Text by the composer after Federico Garcia Lorca 2015 50’
First performances at King's Place, London N1, as part of the 2015 Tete-a-Tete Opera Festival
The script for OPERA WITH A TITLE has been extracted and freely arranged from two plays by Lorca, El publico and Comedia sin título; they are considered ‘impossible’ plays, an experimental theatre of the imagination and of the sub-conscious, and both are incomplete. In several ways, the two plays are connected and constitute a search for a new form of theatrical expression; like many works of the period, they also call for a new morality of personal freedom. Both examine the nature of illusion and reality, confusing actors inside and outside their roles with audience members inside and outside the ‘play’. This androgyny is mirrored in the relationships between some of the characters, with The Audience in particular containing episodes of homoeroticism. Both works also feature the character of Director/Author/Playwright/Impresario revealing the pre-occupations of Lorca himself who directed a national touring company in the years of the Socialist government.
The plot of the opera concerns a troupe of actors in the time of the Spanish civil war. Gay courtships, the bombing of a theatre, a lunatic shepherd, Juliet’s erotic love-making and the shooting of a theatre director feature in the dreamscape of this multi-layered work. What’s real and what’s being imagined by whom are explored in a maze of conflicting emotions and impulses which mirror the political and artistic turbulence of the 1930’s.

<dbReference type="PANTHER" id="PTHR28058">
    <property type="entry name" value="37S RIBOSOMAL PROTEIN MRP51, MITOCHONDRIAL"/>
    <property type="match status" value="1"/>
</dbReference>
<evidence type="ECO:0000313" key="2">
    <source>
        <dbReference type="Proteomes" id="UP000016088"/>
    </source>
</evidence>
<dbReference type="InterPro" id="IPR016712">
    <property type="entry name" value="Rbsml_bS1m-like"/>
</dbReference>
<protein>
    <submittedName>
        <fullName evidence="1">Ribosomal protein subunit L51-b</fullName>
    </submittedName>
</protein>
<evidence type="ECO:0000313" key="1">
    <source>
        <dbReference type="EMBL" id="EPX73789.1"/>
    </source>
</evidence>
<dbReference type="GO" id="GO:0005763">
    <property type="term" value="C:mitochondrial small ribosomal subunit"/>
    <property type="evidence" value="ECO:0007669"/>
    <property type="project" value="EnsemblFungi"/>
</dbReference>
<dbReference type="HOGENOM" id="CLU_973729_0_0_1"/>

A performance of Romeo and Juliet has just taken place. The Spector (bass) is offended by the portrayal of Juliet by a male. Federico, the Director (mezzo-soprano) defends his desire to re-invent the theatre and portray the realities of the world outside. A rehearsal gets underway, featuring characters from Shakespeare, Sofia, the company soprano plays Venus who’s in love with Adonis, played by the tenor, José. They argue, however, and the latter falls for the Spectator who invades the stage and joins in the love-making as Julius Caesar. Meanwhile, Manuel (baritone), a stagehand, has developed a crush on the Director who is threatening to give up the theatre. His passionate protestations are not reciprocated and, wearing an ass’s head, he sings a Spanish ballad about the qualities of masks. Shots are heard and news arrives that a revolution has broken out; the troops are heading their way. For the Director, it is time to bring the theatre crumbling down. Sofia fears for the safety of her children. José is for the rebels, while the Spectator is revealed as a fascist. Manuel re-starts his song and, as tensions rise, the Spectator gets out his pistol. He is about to shoot at José but the Director steps between them and is killed. The theatre is bombed and all is dark. Sofia as Juliet welcomes the Three Wizards on White Horses into her tomb-like bed but, tired of their romantic serenading, insists on taking the lead; this erotic scene evaporates at dawn. As the dust settles and daylight returns, Manuel, José and the Spectator reflect on what the drama has achieved. Sofia emerges from her tomb in a blaze of glory and the Director flies down from heaven. Now the audience can enter.
The opera is sung in English and Spanish. Libretto
THE SPECTATOR, a Fascist sympathiser - bass
DIRECTOR (FEDERICO), a playwright & impresario (male) - mezzo-soprano
MANUEL, a stagehand - baritone
SOFIA, a singer - soprano
JOSÉ, a singer - tenor
The Tenor, Baritone & Bass also appear as THE THREE WIZARDS on WHITE HORSES
Instruments: horn, violin, cello, (digital) harpsichord